Indian language support is built into the operating system itself and not an added layer. One can have even filenames in Indian languages. Windows has locale settings wherein one can have month names, weekdays, currency, etc. in Indian language. Keyboard drivers to input text in Indian languages are also available. Since most people are already familiar with many keyboard layouts, most of these popular keyboard layouts have been provided. For those who want to either change an existing keyboard layout or want to create a totally new layout, a keyboard layout creator is available for download. Browsing Indian language web-sites created using Unicode is made simple by Internet Explorer, the web-browser which supports Unicode.
The flagship Office suite from Microsoft, the latest version being 2003, consisting of Word, Excel, Outlook, PowerPoint, Access, FrontPage and other modules has full support for Indian languages employing Unicode. Word is used for documentation, publishing, etc. FrontPage is used for web-site building. Excel is a spreadsheet and Access is a database. Spell-check and Autocorrect features are now available for Indian languages as well. Word, Excel and PowerPoint have a new feature called Smart tags. Smart tags allow some word or phrase to be recognized and some pre-defined action to take place. A bank employee can use a banking smart tag, which will recognize a banking term entered in English and will replace it by an equivalent Indian language word. Since sorting is as per Indian language collation sequence, database applications are now possible. Since the data is stored in standard Unicode data storage format and not as non-standard font encoding, there is no fear of the data becoming obsolete over the years. For enterprise applications, there is SQL Server as the database server. For collaborative work and portals there is Sharepoint, which consists of portal server and team services. Workflow automation and paperless offices can be implemented using these.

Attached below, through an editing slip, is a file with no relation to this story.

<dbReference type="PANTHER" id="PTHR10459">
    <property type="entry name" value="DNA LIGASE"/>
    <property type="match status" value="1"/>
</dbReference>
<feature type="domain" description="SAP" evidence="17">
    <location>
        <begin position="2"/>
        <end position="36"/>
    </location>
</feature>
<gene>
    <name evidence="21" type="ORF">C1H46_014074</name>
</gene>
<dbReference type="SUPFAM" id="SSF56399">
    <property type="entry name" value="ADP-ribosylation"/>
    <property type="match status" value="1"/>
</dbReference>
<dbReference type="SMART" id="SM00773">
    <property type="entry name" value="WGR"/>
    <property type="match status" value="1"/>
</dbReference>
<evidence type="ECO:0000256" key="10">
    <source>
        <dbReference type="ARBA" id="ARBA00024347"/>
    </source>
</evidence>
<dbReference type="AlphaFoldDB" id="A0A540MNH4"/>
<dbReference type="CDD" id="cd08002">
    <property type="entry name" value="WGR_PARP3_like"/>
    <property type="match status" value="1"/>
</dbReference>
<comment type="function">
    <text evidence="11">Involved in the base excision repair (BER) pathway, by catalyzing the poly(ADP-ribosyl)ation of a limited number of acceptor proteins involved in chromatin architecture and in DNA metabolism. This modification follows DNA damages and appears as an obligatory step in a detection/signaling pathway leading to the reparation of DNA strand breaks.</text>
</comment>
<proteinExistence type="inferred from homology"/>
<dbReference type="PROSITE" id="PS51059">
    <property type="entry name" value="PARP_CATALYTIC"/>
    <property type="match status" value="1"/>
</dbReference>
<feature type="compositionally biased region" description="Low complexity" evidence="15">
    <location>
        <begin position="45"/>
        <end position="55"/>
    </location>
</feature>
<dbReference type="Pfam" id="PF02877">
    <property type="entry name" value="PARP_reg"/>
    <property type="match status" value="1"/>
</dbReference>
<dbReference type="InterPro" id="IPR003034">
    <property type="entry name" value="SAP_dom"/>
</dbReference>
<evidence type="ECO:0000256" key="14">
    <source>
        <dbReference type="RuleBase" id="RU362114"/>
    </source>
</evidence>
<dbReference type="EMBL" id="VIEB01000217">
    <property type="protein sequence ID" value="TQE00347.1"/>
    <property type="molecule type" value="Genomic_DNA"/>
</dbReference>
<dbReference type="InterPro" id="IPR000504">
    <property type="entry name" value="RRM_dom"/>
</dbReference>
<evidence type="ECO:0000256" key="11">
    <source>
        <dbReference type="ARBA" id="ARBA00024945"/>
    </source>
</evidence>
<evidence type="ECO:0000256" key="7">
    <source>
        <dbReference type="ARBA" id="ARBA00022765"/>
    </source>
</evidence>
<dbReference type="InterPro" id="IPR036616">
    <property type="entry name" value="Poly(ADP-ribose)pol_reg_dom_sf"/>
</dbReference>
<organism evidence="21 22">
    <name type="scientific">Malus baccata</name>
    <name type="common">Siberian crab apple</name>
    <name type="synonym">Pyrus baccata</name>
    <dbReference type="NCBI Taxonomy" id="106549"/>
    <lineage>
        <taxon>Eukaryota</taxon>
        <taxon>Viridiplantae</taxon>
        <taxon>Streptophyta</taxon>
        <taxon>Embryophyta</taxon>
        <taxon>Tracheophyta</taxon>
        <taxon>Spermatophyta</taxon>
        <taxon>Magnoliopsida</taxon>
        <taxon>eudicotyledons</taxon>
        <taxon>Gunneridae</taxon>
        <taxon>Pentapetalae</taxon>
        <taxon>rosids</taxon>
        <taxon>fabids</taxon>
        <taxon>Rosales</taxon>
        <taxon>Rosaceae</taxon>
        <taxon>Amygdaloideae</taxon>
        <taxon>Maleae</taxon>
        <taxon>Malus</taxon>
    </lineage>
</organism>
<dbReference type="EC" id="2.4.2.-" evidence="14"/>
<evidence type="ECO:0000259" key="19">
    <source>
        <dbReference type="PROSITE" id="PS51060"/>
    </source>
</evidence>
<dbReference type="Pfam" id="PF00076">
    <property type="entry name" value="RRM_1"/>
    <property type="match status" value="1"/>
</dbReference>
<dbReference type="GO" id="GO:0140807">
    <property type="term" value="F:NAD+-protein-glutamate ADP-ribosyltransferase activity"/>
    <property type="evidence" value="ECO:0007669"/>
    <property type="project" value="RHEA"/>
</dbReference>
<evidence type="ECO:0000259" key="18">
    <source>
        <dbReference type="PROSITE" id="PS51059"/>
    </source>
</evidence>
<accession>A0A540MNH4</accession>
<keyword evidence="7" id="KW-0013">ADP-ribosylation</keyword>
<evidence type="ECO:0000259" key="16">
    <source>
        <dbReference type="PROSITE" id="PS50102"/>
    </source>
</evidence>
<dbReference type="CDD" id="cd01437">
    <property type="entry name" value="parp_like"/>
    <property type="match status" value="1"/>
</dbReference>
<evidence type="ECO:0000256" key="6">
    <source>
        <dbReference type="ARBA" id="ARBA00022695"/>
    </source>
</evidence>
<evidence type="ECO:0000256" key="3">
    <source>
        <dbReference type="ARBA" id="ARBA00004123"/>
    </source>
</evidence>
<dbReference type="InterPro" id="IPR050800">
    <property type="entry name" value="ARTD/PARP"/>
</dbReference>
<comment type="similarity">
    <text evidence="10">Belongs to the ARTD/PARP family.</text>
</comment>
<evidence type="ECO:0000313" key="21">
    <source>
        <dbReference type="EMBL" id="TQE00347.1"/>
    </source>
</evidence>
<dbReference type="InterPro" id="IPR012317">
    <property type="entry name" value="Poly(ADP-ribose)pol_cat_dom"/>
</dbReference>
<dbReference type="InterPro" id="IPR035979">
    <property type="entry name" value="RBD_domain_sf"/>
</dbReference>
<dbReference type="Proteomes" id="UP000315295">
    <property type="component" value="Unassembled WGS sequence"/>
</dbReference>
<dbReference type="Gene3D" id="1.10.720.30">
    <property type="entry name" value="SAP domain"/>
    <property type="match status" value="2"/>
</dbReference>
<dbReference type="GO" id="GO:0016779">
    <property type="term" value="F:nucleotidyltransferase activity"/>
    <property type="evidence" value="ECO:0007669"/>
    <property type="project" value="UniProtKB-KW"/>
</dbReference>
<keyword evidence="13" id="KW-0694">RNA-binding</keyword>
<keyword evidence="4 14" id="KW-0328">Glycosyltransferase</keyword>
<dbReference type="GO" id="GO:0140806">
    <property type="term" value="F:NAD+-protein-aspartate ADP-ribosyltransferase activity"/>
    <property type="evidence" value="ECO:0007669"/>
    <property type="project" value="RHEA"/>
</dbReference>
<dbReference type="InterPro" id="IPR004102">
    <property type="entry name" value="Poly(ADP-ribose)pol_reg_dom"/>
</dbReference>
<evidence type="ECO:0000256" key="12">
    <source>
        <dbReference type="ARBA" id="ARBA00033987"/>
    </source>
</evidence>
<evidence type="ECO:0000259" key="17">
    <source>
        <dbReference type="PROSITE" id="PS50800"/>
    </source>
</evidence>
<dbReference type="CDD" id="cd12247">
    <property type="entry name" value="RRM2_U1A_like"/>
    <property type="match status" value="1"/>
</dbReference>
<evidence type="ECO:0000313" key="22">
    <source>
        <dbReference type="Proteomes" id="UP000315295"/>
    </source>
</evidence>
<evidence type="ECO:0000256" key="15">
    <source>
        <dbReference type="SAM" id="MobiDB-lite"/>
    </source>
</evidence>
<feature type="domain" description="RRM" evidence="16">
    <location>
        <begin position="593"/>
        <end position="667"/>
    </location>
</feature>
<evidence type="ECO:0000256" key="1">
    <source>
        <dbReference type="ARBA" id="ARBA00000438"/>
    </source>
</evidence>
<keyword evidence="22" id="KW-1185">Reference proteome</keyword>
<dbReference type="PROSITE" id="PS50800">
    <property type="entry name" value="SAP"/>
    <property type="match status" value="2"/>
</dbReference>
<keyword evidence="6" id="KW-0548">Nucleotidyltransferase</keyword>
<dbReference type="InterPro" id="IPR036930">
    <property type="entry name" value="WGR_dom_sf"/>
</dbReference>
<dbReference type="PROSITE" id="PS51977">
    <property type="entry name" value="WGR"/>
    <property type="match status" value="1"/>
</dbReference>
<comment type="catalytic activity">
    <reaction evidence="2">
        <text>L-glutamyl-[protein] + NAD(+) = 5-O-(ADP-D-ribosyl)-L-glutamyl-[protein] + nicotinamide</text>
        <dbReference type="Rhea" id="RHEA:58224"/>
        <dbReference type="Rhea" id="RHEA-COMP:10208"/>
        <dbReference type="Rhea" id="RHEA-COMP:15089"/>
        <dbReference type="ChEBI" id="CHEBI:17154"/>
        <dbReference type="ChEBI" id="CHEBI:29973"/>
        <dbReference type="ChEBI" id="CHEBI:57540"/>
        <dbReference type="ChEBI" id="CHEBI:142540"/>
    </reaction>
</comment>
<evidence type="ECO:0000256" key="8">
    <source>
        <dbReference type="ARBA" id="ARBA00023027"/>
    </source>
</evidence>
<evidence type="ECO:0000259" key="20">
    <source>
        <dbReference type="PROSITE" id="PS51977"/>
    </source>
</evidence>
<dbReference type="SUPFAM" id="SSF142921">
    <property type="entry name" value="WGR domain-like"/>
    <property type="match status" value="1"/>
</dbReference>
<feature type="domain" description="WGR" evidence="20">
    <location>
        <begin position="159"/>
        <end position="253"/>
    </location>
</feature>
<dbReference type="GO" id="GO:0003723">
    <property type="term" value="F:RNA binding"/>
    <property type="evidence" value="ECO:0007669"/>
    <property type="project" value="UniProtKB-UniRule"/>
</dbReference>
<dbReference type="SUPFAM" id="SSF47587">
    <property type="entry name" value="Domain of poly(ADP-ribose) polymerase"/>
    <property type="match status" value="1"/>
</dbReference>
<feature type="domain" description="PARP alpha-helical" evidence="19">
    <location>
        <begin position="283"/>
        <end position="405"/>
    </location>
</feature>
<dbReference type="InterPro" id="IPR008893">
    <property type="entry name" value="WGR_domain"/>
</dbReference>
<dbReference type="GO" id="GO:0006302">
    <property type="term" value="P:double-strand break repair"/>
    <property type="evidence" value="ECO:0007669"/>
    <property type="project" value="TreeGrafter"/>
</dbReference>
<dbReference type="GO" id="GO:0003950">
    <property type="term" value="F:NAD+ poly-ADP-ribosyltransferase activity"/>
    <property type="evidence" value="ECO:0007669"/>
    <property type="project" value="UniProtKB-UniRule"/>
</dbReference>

Hindi and Tamil UI are available for Windows XP. This is actually a Language Interface Pack (LIP) wherein 20% of the commands which are used 80% of the time are translated into Hindi. Office suite is luckier. It has a complete Hindi version available now. Here the entire suite, including the UI, is in Hindi. Other Indian language LIPs for Windows XP and UIs for Office suite are also available.
Visual Studio .NET is the developmental suite from Microsoft. The fact that even Linux community is adapting dotnet shows its worthiness. VS.NET has support for Indian languages using Unicode. One can use VB.NET, VC++.NET, C#.NET, etc. to develop any application for the .NET framework. The application developed can be deployed on any system which has the dotnet framework installed. Since the environment is Unicode one can have Indian language text in Menus, textboxes, error messages, dialog boxes, etc.
Resources and links:-
1. Unicode Consortium
2. Unicode charts
3. Opentype fonts
4. Software globalization
6. Technology Development for Indian Languages
7. Bhasha India web-site
8. Microsoft India
9. Indian language application development employing .NET
10. Part-I of this article